Our study included the use of the CLSI disk methodology that developed an EDTA disk screen test with MEM disks alone and in combination with 292 Âµg of EDTA and Aztreonam (30 Âµg) per disk. All the three methodologies showed positive results for the same 16 strains .The above methods were simple to perform and the materials used were cheap, nontoxic, and easily accessible, making it highly applicable to routine clinical laboratories. In a similar study by Pitout et al.(2005) (13), they showed that the results with MEM alone and in combination with EDTA showed 100% sensitivity and 97% specificity in detecting well-characterized MBL-producing clinical strains of P. aeruginosa and that this test worked better than IPM and the MBL- E test. PCR was the most simple method which was used in detecting MBL producing isolates. Initially Senda et al (1996) (16) used this method, but it became more difficult for Yong D.K .Lee et al (2002) (21) to use it, due to the increased number of types of MBL. We do recommend however, that MEM can be used as a substrate for the EDTA disk screen test. The MEM-EDTA disks can be stored at 4Â°C or -20Â°C for 12 to 16 weeks without significant loss of activity, as suggested by Yong D.K .Lee et al (2002) (21). The EDTA disk screen test is simple to perform and interpret and since it uses the CLSI methodology, it can be easily introduced into the workflow of a clinical laboratory.
This study illustrates that the MBL-producing isolates of Pseudomonas spp. and Acinetobacter spp. are important causes of MEM resistance among this species which were isolated in our hospital (Table/Fig 1) . Of the 54 meropenem resistant strains, 16(30%) were MBLs producing isolates, of which 13(81%) were isolates of samples from male patients and 3(19%) were from female patients. The production of MBLs was seen more [13(81%)] in the age group of 40-75 years and only a few strains of MBLs were isolated from samples [3(19%)] in the age group below 40 years and above 75 years. The MBL-producing isolates were more resistant to various antimicrobial agents (Table/Fig 4) and were more prevalent in respiratory specimens 4(45%) than MEM-resistant isolates which did not produce MBLs. Clare Franklin et al (2006) (3), in their study, reported the presence of more number of MBL producing isolates in respiratory tract specimens than in other specimens. Our results support the notion that clinical microbiology laboratories must be able to distinguish MBL-producing Pseudomonas spp. and Acinetobacter spp. from strains with other mechanisms which are responsible for carbapenem resistance. Resistance to other antimicrobial agents like Tobramycin was 100% and resistance to Gentamicin was 94%.This was in concordance with the study conducted by B.V .Navaneeth et al (2004) (11), where it was seen that resistance to piperacillin-tazobactum, cefoperazone-sulbactam and ticarcillin-clavulanic acid was 12%, 20% and 36%, respectively. In the absence of novel agents for the treatment of infections caused by multidrug-resistant gram negative bacteria in the near future, the uncontrolled spread of MBL producers may lead to treatment failures, with increased morbidity and mortality. The early detection of MBL-producing Pseudomonas spp. and Acinetobacter spp. may avoid the future spread of these multidrug- resistant isolates.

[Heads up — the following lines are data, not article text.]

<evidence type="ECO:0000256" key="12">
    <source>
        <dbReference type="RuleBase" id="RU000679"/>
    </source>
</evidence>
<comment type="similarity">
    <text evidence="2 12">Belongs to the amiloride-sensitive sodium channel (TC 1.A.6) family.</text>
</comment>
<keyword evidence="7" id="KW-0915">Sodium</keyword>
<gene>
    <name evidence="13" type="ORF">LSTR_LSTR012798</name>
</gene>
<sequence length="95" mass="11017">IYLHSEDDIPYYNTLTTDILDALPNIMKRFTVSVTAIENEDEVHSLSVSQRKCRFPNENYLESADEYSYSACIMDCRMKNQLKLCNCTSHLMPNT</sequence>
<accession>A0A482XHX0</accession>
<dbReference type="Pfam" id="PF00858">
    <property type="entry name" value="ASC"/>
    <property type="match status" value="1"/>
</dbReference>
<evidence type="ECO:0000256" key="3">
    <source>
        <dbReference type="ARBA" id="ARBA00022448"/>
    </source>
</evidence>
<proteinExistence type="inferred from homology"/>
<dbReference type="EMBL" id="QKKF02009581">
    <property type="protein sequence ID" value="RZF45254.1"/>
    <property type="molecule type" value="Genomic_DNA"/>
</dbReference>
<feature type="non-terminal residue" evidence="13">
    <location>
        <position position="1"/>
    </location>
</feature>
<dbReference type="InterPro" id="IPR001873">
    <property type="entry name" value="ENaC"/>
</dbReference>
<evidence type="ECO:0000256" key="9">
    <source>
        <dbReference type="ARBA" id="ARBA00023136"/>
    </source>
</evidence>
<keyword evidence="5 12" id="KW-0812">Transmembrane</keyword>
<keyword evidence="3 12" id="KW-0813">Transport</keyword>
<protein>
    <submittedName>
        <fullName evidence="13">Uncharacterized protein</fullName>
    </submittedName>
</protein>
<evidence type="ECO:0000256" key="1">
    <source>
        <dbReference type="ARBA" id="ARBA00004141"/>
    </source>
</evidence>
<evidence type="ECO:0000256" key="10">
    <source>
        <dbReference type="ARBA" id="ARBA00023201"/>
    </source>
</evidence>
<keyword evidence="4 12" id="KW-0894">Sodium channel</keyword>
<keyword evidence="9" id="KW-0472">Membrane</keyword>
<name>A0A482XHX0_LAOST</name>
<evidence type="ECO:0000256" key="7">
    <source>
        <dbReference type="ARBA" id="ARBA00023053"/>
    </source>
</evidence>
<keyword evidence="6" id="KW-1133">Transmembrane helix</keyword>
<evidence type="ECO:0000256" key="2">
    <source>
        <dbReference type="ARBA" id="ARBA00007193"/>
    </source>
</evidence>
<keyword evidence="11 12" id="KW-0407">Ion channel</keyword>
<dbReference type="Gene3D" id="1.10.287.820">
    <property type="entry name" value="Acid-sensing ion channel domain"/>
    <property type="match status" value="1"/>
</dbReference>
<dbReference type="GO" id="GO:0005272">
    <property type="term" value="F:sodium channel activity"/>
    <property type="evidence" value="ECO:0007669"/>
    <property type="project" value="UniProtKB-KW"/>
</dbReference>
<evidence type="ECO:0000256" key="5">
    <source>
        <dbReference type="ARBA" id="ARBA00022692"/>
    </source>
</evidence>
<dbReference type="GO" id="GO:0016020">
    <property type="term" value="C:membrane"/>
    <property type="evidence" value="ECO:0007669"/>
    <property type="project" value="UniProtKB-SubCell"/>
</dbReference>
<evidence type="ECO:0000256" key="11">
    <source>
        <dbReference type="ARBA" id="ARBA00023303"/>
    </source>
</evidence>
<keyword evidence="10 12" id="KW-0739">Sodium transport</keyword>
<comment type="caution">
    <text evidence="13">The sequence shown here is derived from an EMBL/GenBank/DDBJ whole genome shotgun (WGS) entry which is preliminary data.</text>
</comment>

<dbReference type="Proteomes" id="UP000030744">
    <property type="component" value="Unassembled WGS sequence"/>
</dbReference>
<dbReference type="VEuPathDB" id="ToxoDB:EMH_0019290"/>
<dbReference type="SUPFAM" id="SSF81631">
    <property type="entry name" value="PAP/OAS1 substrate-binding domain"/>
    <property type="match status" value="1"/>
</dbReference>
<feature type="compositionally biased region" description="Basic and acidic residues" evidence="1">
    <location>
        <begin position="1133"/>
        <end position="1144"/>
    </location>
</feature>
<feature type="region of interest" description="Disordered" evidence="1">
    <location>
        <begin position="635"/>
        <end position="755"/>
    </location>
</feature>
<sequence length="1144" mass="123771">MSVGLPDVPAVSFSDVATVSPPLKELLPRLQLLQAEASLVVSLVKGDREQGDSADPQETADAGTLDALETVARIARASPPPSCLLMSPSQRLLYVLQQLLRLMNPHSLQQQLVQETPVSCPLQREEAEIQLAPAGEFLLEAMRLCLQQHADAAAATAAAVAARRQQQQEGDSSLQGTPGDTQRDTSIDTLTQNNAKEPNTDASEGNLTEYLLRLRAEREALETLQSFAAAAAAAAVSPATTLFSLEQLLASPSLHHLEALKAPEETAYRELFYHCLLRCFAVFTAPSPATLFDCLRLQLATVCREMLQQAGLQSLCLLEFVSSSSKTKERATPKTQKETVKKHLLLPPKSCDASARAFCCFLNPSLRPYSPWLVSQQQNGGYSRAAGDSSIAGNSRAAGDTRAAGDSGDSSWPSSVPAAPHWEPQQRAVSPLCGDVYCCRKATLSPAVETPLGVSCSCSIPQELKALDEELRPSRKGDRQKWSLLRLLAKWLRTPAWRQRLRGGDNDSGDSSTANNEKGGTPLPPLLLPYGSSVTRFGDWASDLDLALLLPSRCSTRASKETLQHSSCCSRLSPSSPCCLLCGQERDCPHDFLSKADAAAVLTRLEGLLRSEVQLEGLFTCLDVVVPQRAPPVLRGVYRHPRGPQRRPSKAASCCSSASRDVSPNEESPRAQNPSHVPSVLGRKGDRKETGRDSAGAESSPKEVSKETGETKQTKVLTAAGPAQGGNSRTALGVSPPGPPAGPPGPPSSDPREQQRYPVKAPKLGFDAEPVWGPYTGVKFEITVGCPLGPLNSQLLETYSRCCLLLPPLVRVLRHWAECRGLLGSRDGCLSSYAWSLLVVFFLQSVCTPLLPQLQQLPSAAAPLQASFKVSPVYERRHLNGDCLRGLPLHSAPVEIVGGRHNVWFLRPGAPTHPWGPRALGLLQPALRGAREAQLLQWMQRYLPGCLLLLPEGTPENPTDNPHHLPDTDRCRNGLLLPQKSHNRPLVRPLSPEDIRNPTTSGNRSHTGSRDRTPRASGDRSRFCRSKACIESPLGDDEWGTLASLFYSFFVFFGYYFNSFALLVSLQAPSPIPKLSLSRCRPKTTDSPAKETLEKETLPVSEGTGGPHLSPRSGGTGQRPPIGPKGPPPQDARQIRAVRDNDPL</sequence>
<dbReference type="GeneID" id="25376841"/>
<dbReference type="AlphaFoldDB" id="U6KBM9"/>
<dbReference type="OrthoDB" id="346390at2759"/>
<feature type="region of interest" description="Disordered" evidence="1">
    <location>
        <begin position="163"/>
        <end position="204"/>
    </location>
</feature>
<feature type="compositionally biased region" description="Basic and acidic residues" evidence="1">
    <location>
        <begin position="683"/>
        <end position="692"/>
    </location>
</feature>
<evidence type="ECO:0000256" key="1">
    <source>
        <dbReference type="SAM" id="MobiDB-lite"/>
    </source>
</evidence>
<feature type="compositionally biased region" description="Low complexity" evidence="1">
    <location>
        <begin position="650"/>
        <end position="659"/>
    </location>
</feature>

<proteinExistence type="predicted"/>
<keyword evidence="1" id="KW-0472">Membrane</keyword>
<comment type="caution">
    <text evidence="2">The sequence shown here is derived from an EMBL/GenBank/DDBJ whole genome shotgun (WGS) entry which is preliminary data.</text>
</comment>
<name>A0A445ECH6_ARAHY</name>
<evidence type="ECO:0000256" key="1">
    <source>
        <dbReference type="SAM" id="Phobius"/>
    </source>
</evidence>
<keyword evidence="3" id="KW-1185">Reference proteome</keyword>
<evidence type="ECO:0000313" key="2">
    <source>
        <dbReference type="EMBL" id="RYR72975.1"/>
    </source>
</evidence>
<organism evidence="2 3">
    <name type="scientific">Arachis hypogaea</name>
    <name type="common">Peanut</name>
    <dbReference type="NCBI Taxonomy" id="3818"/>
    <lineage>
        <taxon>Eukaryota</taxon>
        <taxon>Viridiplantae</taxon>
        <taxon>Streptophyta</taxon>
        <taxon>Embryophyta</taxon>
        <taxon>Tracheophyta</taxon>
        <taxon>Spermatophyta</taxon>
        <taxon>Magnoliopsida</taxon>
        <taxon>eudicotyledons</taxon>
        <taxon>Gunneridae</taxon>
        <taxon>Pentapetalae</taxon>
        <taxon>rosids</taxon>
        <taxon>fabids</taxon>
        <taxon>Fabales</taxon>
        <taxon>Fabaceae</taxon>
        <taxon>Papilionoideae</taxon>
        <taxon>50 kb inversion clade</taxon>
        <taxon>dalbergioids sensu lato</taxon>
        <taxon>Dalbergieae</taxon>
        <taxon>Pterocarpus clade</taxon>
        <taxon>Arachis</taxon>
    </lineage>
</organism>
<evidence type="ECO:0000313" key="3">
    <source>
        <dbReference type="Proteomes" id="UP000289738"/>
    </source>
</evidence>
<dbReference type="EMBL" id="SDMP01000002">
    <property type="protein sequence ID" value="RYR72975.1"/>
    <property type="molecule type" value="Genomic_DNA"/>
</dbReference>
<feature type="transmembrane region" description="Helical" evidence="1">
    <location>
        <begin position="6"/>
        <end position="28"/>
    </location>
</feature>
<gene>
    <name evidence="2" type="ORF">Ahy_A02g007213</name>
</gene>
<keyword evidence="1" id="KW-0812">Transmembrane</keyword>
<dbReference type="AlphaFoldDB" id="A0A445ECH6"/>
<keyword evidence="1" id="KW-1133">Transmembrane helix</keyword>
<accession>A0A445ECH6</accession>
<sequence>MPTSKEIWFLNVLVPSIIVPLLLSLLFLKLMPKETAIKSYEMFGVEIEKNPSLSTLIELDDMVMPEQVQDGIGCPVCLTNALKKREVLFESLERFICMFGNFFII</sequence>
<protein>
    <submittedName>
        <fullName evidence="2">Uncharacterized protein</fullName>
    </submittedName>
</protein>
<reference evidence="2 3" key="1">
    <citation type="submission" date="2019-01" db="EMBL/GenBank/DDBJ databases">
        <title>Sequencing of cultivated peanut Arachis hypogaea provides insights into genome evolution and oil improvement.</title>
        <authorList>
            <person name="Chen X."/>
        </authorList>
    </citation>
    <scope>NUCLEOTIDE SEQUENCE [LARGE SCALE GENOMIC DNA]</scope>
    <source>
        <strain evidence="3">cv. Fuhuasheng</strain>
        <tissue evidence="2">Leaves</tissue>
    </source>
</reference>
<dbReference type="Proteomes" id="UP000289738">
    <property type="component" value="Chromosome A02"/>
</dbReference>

The emergence of carbapenamase producing strains represents a serious therapeutic and epidemiological problem which can be circumvented only by the early detection and control of such multidrug resistant pathogens. The rapid detection of carbapenemases and metallo-β-lactamase producing isolates must be followed up in the laboratory on a routine basis, as the number of metallo-β-lactamase producing isolates are increasing and are posing a problem for the clinicians during the treatment of patients. The routine detection of MBLs will ensure optimal patient care and the timely introduction of appropriate infection control procedures.